Ireland 22 New Zealand 24: Four talking points
Ireland 22 New Zealand 24: Four talking points as the All Blacks complete 2014 with their 100% record intact
Perfection – but only just. New Zealand achieved their goal of winning every game in the calendar year with Aaron Cruden’s retaken conversion in the 83rd minute. It is the first time in the professional era that a team has achieved this feat, and the All Blacks proved their true class by coming back from 19 points down in the first half and continuing to attack with the ball in their hands throughout the second. Like last season when England defeated New Zealand at Twickenham, Ireland showed today that the All Blacks are not unbeatable, just very, very hard to beat. New Zealand become the only team in the professional era to win every game in a year, as well as only the second team in history to come back from 19 points down to win a Test match.
Agonisingly, Ireland played the near-enough perfect game against their fearsome visitors. Rob Kearney and Tommy Bowe won all their high balls, Devin Toner intercepted at the line-out and the pack won the battle on the ground on more occasions that the Kiwis would have expected. Discipline-wise they were solid, giving away only one penalty in the first half, and not many more in the second. They did not give New Zealand an inch for large portions of the game and made them pay for their mistakes, namely with Kearney’s interception and try from Israel Dagg’s knock-on. They weathered a second-half storm for all 40 minutes, but were undone by one of the best closing passages of rugby anyone has ever seen. Still, there’s always next year.
Ireland rip up the early script
Before the game , ex-England international Brian Moore said that Ireland needed to show New Zealand something they’d not seen before, perhaps a new set-piece or an inventive line out. But Ireland did not need any such trickery as they raced out to a 19-0 lead in a little less than 20 minutes playing route one rugby. For the first two tries, the All Blacks could not seem to contain Ireland running from the ruck. Scrum-half Conor Murray scoring a contentious first try, which could easily have been ruled out for a knock-on as he tried to touch it down. Four minutes later, front-rowers Cian Healy and Rory Best both made surging runs from the ruck, with Best’s effort being enough for the second try. WIth experienced heads like Richie McCaw and Sam Whitelock in and around the New Zealand ruck, it is surprising to see them being gutted up the middle by the Ireland forwards.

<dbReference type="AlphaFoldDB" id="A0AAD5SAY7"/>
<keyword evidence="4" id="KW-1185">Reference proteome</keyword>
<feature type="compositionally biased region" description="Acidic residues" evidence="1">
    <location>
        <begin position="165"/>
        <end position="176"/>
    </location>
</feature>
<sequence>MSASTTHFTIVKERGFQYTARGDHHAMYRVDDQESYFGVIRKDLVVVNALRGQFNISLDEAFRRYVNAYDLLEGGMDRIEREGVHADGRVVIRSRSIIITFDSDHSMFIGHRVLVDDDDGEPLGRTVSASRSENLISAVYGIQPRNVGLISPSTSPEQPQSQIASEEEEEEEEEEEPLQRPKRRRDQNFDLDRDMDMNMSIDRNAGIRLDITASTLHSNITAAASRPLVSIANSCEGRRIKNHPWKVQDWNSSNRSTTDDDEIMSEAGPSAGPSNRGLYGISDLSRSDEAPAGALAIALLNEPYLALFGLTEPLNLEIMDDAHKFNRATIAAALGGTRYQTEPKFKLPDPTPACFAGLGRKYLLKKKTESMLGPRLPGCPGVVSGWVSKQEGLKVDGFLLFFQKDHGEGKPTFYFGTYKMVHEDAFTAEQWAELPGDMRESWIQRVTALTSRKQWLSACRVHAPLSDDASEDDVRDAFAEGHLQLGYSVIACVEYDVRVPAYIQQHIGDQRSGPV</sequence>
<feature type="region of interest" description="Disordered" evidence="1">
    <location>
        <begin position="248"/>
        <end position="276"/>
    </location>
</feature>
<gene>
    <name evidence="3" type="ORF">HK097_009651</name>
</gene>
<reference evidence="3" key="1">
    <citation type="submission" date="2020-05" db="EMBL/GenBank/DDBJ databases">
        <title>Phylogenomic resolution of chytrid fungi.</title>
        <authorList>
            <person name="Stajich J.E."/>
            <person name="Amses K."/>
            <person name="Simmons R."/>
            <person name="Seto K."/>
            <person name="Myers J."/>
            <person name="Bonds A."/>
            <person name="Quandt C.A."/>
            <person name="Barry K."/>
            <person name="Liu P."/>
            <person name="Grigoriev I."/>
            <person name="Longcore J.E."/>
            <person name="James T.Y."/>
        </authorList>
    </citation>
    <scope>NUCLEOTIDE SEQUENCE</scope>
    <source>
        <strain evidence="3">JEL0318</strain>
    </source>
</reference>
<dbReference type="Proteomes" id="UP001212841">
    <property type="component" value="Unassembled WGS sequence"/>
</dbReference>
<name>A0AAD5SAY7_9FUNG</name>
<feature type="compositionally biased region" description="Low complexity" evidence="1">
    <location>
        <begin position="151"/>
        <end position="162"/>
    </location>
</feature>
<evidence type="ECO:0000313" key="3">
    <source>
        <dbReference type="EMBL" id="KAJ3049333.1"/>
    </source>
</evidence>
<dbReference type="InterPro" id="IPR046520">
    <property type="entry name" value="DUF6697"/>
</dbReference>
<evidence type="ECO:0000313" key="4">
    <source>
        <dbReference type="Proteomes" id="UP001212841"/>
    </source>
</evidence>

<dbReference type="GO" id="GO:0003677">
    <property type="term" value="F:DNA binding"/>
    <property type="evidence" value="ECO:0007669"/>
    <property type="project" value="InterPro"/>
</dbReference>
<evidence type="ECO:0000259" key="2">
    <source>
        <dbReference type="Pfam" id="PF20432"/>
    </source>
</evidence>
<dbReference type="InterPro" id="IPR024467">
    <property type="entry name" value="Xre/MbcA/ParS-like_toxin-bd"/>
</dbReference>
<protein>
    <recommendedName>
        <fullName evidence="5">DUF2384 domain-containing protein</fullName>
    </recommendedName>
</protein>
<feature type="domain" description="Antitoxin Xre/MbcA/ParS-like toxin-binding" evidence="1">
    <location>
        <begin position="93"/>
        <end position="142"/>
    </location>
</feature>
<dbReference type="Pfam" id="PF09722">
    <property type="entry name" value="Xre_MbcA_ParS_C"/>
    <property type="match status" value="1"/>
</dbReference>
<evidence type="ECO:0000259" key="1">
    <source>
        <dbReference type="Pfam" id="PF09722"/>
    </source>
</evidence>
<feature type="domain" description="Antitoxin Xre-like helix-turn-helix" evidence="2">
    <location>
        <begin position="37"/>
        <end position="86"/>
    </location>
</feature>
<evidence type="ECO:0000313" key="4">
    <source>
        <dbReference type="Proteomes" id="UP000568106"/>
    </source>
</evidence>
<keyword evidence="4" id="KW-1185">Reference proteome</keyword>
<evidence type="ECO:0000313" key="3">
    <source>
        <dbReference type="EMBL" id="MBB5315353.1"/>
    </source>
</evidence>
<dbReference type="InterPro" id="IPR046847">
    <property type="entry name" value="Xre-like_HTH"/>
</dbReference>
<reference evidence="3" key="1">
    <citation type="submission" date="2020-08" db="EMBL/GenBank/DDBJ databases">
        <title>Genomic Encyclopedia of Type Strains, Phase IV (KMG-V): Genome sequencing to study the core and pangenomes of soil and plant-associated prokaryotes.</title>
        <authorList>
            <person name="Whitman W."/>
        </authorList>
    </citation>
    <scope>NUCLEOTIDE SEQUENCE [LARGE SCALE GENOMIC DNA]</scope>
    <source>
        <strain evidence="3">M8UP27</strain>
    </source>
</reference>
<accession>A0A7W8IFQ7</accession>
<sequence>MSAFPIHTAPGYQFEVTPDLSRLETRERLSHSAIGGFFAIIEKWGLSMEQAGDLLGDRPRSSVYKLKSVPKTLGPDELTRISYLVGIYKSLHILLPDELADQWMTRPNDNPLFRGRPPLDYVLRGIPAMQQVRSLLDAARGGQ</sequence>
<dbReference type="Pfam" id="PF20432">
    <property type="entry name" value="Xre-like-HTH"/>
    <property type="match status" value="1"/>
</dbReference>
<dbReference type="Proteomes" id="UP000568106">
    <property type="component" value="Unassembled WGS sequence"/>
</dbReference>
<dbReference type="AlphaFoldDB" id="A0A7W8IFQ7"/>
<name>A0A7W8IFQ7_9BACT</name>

The early scoreline could have suggested that the All Blacks were struggling without their star Number 10 Dan Carter, but in reality his replacement Aaron Cruden had a good game. He was instrumental in their first try with his kick through to Julian Savea was perfect off his unfavoured left foot. Ireland only gave away one penalty in the first half which was not in a kickable position, so he could not have brought his side any closer. In the second, he converted Ben Franks’ 65th-minute try and missed a long-range penalty. His shining moment came in the 83rd minute, however, when he re-took his last-gasp conversion attempt to give New Zealand the win. After slicing his first attempt left,, he was offered a second bite following an Ireland infringement. He made the necessary adjustments and knocked his second attempt between the posts for the win. With Dan Carter planning on taking a few games off next season to keep himself fresh for the 2015 World Cup, Cruden’s performance will assure the All Blacks’ faithful following that his presence will not weaken the team.